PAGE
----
If those who do not win a cause feel the process is undemocratic, what can be done to make it be democratic, or will it always feel undemocratic to folks who don’t get their way?
In regards to your inquiry: I also wonder if the “orange shirts” would ever proactively demonstrate their views on public policy again, since they seemed to find the process “undemocratic.” It reminds me of children who do not get their way who say “that’s not fair”.
Tying our notion of being perturbed, I think if the members of the “orange” shirts were perturbed or emotionally invested again, then they would demonstrate their public policy. I think there are some who would become discouraged, but I think what separates those individuals are grit and perseverance, something as educators we are greatly striving to impart on our students.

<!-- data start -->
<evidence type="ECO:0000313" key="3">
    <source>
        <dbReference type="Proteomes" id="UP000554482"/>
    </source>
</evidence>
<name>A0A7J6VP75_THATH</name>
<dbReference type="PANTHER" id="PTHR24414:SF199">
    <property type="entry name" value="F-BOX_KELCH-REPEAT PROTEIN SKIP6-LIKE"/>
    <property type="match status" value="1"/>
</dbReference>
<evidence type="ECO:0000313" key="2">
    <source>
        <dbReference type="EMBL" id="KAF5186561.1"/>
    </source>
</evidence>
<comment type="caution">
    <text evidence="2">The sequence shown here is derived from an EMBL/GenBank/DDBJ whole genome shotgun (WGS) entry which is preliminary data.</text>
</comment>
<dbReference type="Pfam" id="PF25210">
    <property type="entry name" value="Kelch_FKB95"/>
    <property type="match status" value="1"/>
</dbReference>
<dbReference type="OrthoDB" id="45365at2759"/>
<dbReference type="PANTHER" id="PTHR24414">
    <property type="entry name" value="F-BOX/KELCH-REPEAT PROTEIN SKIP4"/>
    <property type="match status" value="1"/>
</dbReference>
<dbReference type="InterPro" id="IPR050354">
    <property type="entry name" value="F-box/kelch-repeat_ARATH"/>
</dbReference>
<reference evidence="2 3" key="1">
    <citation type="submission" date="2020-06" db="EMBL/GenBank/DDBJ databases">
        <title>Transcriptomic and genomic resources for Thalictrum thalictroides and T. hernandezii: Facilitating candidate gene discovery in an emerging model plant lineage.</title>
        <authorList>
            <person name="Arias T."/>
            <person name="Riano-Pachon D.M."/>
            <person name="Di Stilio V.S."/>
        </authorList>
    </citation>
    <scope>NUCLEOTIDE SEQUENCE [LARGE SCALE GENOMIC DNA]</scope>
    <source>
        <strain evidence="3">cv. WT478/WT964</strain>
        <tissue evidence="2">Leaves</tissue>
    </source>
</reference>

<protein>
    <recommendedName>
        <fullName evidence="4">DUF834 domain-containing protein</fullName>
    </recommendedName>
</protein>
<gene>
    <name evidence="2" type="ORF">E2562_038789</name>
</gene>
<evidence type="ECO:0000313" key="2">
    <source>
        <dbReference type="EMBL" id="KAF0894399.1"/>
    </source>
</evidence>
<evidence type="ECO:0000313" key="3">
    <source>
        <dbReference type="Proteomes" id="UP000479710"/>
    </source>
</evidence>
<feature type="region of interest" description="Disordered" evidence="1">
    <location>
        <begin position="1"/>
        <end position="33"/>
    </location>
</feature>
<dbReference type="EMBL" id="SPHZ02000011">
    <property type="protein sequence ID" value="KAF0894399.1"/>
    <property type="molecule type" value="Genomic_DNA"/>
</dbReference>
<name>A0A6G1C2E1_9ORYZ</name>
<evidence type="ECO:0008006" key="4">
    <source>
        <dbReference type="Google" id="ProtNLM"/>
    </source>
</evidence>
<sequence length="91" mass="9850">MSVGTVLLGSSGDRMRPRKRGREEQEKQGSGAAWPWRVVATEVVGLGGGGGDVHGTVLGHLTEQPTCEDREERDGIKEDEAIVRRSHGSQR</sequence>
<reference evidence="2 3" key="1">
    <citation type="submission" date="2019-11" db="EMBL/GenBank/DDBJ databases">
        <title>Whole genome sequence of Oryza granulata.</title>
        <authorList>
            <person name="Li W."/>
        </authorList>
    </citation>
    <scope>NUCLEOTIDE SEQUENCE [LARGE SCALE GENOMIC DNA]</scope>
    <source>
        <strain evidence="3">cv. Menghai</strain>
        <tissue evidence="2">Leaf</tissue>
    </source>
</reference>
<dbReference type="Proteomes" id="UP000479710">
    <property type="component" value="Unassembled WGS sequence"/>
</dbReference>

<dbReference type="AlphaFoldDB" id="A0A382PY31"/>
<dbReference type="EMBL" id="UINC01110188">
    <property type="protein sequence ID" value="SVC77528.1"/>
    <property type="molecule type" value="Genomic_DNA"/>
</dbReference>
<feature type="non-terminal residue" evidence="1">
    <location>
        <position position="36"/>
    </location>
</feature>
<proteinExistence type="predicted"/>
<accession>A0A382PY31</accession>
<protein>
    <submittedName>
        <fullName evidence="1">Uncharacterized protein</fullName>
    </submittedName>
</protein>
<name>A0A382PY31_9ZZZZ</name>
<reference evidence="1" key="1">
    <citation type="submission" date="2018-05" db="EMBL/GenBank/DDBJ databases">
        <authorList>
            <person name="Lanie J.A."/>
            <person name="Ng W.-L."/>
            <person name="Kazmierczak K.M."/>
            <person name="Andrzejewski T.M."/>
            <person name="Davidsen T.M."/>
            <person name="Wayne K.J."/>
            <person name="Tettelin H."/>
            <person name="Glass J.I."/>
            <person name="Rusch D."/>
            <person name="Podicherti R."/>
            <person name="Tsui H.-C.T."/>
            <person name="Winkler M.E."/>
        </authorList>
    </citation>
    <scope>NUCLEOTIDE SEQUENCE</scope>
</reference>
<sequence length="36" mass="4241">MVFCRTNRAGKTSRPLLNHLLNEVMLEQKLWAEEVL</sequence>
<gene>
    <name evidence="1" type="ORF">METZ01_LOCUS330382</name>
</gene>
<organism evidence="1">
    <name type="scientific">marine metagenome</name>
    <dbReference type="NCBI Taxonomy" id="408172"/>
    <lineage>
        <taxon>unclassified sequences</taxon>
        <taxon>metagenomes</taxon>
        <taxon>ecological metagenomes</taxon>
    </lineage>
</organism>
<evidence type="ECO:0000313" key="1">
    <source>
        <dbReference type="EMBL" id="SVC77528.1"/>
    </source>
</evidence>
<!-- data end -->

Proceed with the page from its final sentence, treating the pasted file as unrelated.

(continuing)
From my understanding, what will always be deemed as undesirable and unjust is harm to the innocent-(children, physically/mentally ill-although this is debatable with our stigmas and treatment of the mental health) otherwise, difference in morals make it hard for democratic rhetorics to finally determine what constitutes “right” from “wrong.”
Rai mentions the pursuit of the ideal city, well just as there will not ever be the perfect city, there will be no such thing as perfect democracy when it is made up of imperfect humans; however because we do have successful “acts of democracy” to point to changes in our society, there will continue to be the “promised ideals reflected within the [democratic] model” that will continue to provide “many with the courage […] to continually dream up and work toward new worlds,” and continue the hope. Although democracy and equality may be elusive, the belief of hope is not (107).